No. 149 Squadron

The War Illustrated, Volume 10, No. 253, Page 730, March 14, 1947.

Motto: "Strength by Night"

Disbanded in August 1919, the Squadron was re-formed at Mildenhall, Suffolk, in April 1937, when it was equipped with Heyford aircraft. In February 1939 it received Wellingtons and made its first sortie on September 4, 1939 – a daylight attack on the German fleet near Heligoland. This was followed by months of reconnaissance flights, leaflet dropping and attacks on targets in enemy-occupied territory.

In August 1940 the Squadron made its first operational flight to Berlin, and by January 1941 it had engaged such targets as Turin, Milan, Genoa and Venice, in addition to the vital German centres of Bremen, Kiel, Wilhelmshaven and Munich. Converted to a Stirling squadron, it raided Lübeck in daylight on July 16, 1942. It was also one of the busiest mine-laying squadrons of Bomber Command, and in Dec. 1943 it introduced a new technique of high-level mining.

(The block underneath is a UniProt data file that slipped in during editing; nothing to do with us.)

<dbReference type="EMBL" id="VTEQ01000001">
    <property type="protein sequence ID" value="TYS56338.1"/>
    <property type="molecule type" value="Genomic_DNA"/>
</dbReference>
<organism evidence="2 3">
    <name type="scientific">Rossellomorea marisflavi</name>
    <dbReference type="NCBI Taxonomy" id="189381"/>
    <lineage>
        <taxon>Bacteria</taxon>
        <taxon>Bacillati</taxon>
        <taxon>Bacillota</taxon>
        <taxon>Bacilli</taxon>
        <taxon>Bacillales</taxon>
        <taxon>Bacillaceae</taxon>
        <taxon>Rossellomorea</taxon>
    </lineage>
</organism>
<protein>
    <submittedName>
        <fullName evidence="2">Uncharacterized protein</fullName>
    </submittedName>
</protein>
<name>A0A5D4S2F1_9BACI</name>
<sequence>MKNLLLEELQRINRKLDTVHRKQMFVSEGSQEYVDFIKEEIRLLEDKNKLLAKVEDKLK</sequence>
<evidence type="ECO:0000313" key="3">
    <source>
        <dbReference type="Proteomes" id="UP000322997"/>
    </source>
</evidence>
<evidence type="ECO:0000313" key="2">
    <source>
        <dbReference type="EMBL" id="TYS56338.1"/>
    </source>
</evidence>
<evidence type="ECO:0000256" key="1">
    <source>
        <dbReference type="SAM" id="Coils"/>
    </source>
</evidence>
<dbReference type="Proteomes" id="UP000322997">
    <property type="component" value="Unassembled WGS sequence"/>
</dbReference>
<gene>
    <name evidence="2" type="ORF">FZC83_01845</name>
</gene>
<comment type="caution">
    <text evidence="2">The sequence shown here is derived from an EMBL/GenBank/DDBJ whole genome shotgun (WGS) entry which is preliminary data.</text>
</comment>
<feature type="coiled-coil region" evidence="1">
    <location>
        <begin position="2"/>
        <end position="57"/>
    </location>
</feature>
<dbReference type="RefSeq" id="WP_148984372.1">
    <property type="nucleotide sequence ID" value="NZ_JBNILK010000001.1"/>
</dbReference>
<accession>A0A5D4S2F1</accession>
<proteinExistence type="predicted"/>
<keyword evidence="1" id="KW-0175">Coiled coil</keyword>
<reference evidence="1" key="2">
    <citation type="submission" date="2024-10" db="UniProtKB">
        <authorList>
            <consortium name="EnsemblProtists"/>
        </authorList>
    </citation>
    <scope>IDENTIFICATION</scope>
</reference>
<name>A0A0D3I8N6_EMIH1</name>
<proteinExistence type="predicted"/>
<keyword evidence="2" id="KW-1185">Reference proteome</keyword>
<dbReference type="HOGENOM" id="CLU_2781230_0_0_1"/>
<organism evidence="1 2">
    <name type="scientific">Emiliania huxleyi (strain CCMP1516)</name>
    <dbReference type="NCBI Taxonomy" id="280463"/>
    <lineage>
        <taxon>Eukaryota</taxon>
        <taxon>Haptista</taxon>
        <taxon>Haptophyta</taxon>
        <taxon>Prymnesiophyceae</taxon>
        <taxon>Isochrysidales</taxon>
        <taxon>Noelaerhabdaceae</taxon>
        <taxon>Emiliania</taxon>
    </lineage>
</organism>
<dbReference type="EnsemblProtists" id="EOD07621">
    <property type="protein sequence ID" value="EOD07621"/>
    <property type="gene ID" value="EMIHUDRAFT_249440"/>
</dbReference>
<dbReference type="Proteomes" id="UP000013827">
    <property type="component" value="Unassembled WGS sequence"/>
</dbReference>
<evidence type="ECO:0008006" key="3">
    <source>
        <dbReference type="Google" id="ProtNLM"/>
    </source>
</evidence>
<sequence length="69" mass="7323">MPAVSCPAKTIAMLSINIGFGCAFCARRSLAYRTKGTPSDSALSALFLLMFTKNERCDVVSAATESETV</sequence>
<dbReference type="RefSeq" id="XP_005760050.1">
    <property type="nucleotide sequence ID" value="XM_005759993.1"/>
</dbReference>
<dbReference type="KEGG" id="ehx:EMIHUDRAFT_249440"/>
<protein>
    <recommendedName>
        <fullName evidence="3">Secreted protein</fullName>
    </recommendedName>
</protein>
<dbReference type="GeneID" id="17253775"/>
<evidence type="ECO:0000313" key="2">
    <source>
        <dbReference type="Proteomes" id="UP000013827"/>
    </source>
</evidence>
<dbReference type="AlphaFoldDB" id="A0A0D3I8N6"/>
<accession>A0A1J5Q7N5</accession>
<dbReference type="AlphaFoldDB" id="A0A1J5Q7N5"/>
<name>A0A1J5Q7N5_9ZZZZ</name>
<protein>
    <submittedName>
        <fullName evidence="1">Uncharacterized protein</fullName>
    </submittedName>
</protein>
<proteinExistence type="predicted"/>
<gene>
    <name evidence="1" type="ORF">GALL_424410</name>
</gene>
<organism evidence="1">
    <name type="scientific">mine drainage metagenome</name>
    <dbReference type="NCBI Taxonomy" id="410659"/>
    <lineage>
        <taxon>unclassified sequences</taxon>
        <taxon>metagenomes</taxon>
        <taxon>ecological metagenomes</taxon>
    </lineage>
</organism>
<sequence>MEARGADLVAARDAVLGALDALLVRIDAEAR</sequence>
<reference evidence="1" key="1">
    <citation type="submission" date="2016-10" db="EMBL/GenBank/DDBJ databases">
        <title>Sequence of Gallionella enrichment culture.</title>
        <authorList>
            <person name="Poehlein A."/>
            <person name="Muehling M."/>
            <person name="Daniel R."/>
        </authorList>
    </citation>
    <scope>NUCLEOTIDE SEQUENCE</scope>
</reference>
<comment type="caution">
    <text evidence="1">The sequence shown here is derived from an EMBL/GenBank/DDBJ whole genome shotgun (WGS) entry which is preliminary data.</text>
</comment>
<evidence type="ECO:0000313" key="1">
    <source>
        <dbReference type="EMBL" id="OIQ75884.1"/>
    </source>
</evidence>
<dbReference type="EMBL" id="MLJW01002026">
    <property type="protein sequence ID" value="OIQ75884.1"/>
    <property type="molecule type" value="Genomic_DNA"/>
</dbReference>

Daylight bombing became a regular operation during the last twelve months of the war; targets included flying-bomb sites, Channel ports, oil and petrol installations, dykes and concentrations of enemy troops and armour. The Squadron's last bombing mission was carried out against Bremen on April 22, 1945. In the final days of the war supplies of food were dropped for the starving population of the Netherlands.

Perhaps the Squadron's best work was on special missions, some of which, such as dropping of agents and supplies to the Maquis, were not divulged until some time after the end of the war. All these sorties required expert navigation; also it was highly dangerous work, the unescorted bombers running the gauntlet of the enemy's fighters and ground defences, and the routes to the dropping zones being long and intricate.